The lives of two men in Denver share striking similarities, yet they face drastic differences during this pandemic. Both began from humble beginnings, worked long hours to secure their own version of the American Dream, and operate businesses that rely on yards of fabric and needles.
Steve Duman is 68 years old. He runs Duman’s Custom Tailor, founded by his father, Maurice, on Colfax Avenue in 1962.
Vince Cox is 70 and operates House of Blessing Custom Upholstery on 28th Avenue in Skyland, a business he helped create in 1984.
Both are masters of their crafts.
Cox witnessed a boom in business as COVID-19 lockdowns dragged on. As more people started working at home, they started noticing their furniture could use some love. He’s never been busier.
“Yeah, this is overwhelming,” he said. “That’s a blessing.”
Duman is wrestling with an opposite fate. As steady restaurant clients no longer needed aprons and chef coats, as weddings tapered off and bridesmaids no longer came in for altered dresses, the money slowed down considerably.
“We’re almost going out of business,” he said.
Vince Cox arrived in Denver without much more than a strong work ethic.
“We all was born in Mississippi on the plantation. Work and needing a job pushed us this way,” he said.
Cox and his half-brother were both born to sharecropping parents who lived rent-free on land between Belzoni and Morgan City, Mississippi, an old plantation town that’s “not on the map.” What they saved in expenses, they made up for in work. Their families raised most of what they ate from the soil, from hogs to greens. The money came from cotton.
“It’s long work,” he said. “$3 for 100 pounds. I never got my $3 because I couldn’t pick 100 pounds.”
He remembers his childhood fondly. It wasn’t easy, and though his home had no utilities to speak of, he believes he developed an understanding of money and work that’s stuck with him all these decades later.
“I’m so proud and so thankful that I grew up that way,” he said. “I make the money. Money don’t make me.”
He volunteered for the Marines after the Vietnam War began. He would not wait around to be drafted. It proved to be a wise move. Instead of shipping off to combat in Asia, he was assigned to Guantanamo Bay, Cuba, where he trained for a possibility of deployment that never came. It was there he learned to keep his body fit. Even today, he works in his Skyland shop with five-pound weights around his ankles, keeping his legs in shape as he moves through the small space.
In 1984, Cox’s half-brother told him to come out to Colorado.
“I was unemployed in Wichita, Kansas,” Cox said. “He invited me here to help him.”
Cox, his half-brother, his half-brother’s sister and a friend rented a basement space along 34th Avenue in Cole, the street that would later be named Bruce Randolph Avenue. It began as the House of Blessing Thrift Store, which is what God told the friend to name it in a dream.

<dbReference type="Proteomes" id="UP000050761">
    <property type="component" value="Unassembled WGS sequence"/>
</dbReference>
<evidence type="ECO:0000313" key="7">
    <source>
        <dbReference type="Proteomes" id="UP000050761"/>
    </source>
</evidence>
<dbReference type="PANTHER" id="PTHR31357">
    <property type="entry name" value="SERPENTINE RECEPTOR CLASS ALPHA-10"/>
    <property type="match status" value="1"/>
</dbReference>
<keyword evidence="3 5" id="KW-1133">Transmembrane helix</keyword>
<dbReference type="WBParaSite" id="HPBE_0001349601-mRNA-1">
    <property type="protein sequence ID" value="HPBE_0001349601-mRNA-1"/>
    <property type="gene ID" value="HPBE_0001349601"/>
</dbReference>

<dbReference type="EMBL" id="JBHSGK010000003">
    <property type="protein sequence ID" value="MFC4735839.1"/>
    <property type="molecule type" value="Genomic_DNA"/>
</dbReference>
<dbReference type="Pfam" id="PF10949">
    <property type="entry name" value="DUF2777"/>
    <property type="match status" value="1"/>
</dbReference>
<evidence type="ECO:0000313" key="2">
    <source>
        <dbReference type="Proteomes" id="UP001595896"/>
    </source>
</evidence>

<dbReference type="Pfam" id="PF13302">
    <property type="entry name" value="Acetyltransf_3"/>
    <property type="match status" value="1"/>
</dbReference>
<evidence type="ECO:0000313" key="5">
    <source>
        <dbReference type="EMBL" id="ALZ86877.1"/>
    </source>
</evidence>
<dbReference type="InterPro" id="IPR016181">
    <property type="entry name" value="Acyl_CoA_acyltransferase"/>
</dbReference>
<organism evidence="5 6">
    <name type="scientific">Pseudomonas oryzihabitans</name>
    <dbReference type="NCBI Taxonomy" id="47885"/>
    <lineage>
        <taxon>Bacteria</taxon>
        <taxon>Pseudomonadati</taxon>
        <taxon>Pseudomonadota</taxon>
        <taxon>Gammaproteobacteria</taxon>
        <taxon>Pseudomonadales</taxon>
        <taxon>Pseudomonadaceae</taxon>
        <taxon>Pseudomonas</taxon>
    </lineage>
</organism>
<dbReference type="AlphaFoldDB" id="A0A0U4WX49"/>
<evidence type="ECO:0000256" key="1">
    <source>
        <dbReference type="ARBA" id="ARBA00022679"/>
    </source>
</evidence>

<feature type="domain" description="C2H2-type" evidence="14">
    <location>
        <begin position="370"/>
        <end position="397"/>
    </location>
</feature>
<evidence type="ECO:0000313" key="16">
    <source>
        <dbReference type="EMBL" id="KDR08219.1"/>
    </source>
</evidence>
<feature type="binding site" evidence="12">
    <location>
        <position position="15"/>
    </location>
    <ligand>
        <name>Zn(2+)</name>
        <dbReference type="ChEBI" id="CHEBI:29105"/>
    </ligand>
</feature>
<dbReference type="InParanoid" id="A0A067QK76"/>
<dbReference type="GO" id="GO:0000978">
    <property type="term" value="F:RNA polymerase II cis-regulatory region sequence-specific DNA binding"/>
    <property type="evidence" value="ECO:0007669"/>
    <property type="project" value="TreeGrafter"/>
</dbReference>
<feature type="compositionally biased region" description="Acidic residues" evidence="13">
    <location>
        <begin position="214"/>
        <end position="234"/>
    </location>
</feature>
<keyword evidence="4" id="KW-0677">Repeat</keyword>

Cox had never upholstered a thing when he started. As they scoured streets and alleyways for discarded chairs and couches, refurbishing them for resale, he began to learn the craft.
Three years later, everyone but Cox had left House of Blessing. He was not going to let it go.
“It was in my blood. Keep a job,” he said. “I don’t like to ask nobody for nothing, except the good Lord.”
The business offered him stability. But more than a source of income, it was his home.
“We didn’t really have a place to stay,” he remembered. The landlord “allowed us to move in that building, and work in the building. I lived in the shop. Guess what? I still live in the shop.”
Around 2003, he shut his doors and left the city for about a decade. When he returned in 2012, he had the business’ original phone number and client list. He rented the space on 28th Avenue, where he still lives and works, and began House of Blessing anew.
The table where he makes pillows and fixes worn chairs is his bed. When he rises each day, he takes off the padding and blankets, spends some time revisiting his favorite chapters of Psalms or Proverbs, and then gets to work sewing on the wooden platform.
His workload was the only thing that changed when COVID-19 cases began to rise in the city.
“I’m already quarantined, because I live here and work here. So I don’t gotta go nowhere,” he said. “I can work 24 hours.”
Clients, Cox said, seek him out from all over the state. He’s taken jobs from people who drove hours to bring in their loved, battered, belongings. His phone rang more and more often as the summer went on.
“I’ve never experienced this,” he said.
For Cox, the boon represents a path toward something new. He owns two homes in Wichita, and he’s angling to retire in one of them.
He’ll likely not stop upholstering. One of the homes in Kansas is unfurnished.
“I’ll be leisurely doing my own furniture, getting ready to live,” he said. “I’m going to have furniture on the ceiling. Imagine me putting it on the wall!”
He plans to use extra material he’s gathered over the years for his new pieces. When he’s finished, his home will be filled with remnants of the career that got him there.
The House of Blessing became more of a godsend than he’d ever expected. He gives all credit to his creator.